Standing Rock Protestors Celebrate as Dakota Pipeline Easement Denied

Army Corps of Engineers recommends pipeline "explore alternate routes," denies construction permits

In a decision celebrated by protestors at the Standing Rock site, the Army announced they would not grant an easement for the Dakota Access Pipeline.
Standing Rock Protestors Celebrate as Dakota Pipeline Easement Denied

In a decision celebrated by the thousands of protestors gathered at the Standing Rock site, the U.S. Army Corps of Engineers announced Sunday that they would not grant an easement for the Dakota Access Pipeline and would instead "explore alternate routes."

"Although we have had continuing discussion and exchanges of new information with the Standing Rock Sioux and Dakota Access, it’s clear that there's more work to do," Jo-Ellen Darcy, the Army's assistant secretary for civil works Darcy said Sunday. "The best way to complete that work responsibly and expeditiously is to explore alternate routes for the pipeline crossing."

The announcement was celebrated by those gathered at the protest sites, including 2,000 U.S. military veterans that joined the protests on December 2nd to protect them from the authorities; in recent weeks, altercations between protestors and law enforcement have escalated.

Prior to Sunday's decision, federal officials had given protestors, who have reiterated that the pipeline would threaten the water supply and damage sacred sites, until Monday to leave the protest site.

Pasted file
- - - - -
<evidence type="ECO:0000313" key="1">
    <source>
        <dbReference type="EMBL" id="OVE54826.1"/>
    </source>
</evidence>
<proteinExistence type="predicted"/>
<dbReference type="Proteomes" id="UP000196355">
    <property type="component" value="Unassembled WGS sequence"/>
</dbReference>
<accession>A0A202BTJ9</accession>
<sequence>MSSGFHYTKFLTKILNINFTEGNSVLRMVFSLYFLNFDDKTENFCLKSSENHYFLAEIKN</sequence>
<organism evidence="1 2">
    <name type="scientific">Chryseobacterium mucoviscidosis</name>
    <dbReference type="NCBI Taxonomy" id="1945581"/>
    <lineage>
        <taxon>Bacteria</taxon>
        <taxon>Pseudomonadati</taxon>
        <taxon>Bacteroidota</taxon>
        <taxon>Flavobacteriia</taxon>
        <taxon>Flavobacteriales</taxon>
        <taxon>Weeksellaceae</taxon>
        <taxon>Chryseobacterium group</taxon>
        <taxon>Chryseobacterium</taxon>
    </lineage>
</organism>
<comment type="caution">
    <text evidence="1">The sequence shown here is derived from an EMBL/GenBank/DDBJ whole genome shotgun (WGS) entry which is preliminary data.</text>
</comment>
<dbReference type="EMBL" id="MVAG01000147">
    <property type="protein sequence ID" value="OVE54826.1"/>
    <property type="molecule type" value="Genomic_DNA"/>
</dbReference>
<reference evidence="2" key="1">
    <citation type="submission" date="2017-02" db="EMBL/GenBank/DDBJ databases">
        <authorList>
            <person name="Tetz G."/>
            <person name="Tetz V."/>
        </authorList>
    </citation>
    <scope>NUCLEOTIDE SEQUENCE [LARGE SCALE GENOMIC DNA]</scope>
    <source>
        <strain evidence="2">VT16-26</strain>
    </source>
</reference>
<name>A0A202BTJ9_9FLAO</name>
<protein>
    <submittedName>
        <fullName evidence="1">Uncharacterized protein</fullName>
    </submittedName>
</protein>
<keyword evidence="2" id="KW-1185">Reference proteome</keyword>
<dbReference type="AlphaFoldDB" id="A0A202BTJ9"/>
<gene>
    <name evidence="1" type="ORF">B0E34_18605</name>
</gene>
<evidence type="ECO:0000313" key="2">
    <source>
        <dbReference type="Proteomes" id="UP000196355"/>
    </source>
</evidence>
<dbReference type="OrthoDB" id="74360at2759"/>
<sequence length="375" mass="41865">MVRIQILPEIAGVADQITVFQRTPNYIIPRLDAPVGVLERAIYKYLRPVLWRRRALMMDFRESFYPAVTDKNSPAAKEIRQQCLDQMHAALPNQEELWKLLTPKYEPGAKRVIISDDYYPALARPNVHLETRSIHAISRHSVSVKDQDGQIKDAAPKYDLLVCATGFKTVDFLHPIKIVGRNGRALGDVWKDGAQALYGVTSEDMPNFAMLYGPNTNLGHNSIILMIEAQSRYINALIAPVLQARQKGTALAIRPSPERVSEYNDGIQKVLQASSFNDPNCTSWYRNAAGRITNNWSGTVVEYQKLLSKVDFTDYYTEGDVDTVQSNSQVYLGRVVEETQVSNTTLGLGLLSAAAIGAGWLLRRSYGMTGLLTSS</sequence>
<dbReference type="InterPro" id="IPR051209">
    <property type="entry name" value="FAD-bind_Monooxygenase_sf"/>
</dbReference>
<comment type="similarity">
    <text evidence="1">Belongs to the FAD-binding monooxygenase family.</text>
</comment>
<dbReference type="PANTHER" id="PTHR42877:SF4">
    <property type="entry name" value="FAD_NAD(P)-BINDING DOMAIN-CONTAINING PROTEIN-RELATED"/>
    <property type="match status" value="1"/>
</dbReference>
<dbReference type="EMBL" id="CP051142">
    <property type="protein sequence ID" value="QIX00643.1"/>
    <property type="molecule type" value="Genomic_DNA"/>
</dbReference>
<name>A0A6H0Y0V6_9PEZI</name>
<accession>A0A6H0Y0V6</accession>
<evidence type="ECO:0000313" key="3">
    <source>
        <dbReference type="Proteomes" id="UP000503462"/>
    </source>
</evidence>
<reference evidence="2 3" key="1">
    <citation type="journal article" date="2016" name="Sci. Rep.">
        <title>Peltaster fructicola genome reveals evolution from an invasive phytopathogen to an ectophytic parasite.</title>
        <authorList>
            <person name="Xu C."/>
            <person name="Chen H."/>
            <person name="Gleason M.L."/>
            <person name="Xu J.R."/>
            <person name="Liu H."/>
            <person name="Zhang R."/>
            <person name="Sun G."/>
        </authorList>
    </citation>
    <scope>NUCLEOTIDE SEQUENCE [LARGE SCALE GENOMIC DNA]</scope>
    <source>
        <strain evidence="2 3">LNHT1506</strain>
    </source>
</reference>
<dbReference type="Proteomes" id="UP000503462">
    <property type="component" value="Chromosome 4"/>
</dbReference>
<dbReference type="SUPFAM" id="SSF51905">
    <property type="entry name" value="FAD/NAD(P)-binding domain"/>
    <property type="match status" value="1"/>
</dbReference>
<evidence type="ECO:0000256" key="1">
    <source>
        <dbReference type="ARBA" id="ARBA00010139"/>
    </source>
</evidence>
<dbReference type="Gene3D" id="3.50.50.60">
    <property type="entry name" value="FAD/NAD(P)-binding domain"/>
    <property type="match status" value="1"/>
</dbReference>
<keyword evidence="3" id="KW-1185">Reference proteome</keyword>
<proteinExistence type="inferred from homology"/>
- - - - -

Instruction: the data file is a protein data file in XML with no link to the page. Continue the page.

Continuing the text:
U.S. Secretary for the Interior Sally Jewell added in a statement that Sunday's decision "ensures that there will be an in-depth evaluation of alternative routes for the pipeline and a closer look at potential impacts" and "underscores that tribal rights reserved in treaties and federal law, as well as Nation-to-Nation consultation with tribal leaders, are essential components of the analysis to be undertaken in the environmental impact statement going forward," the Washington Post reports.

In a statement that followed the Army's announcement that they would not approve the construction permits on the $3.7 billion project, Standing Rock Sioux Tribal Chairman Dave Archambault II said, "We wholeheartedly support the decision of the administration and commend with the utmost gratitude the courage it took on the part of President Obama, the Army Corps, the Department of Justice and the Department of the Interior to take steps to correct the course of history and to do the right thing. The Standing Rock Sioux Tribe and all of Indian Country will be forever grateful to the Obama Administration for this historic decision."

Archambault II continued, "We want to thank everyone who played a role in advocating for this cause. We thank the tribal youth who initiated this movement. We thank the millions of people around the globe who expressed support for our cause. We thank the thousands of people who came to the camps to support us, and the tens of thousands who donated time, talent, and money to our efforts to stand against this pipeline in the name of protecting our water. We especially thank all of the other tribal nations and jurisdictions who stood in solidarity with us, and we stand ready to stand with you if and when your people are in need."

Archambault II added that he hoped the incoming Trump administration and any other challengers "respect this decision and understand the complex process that led us to this point."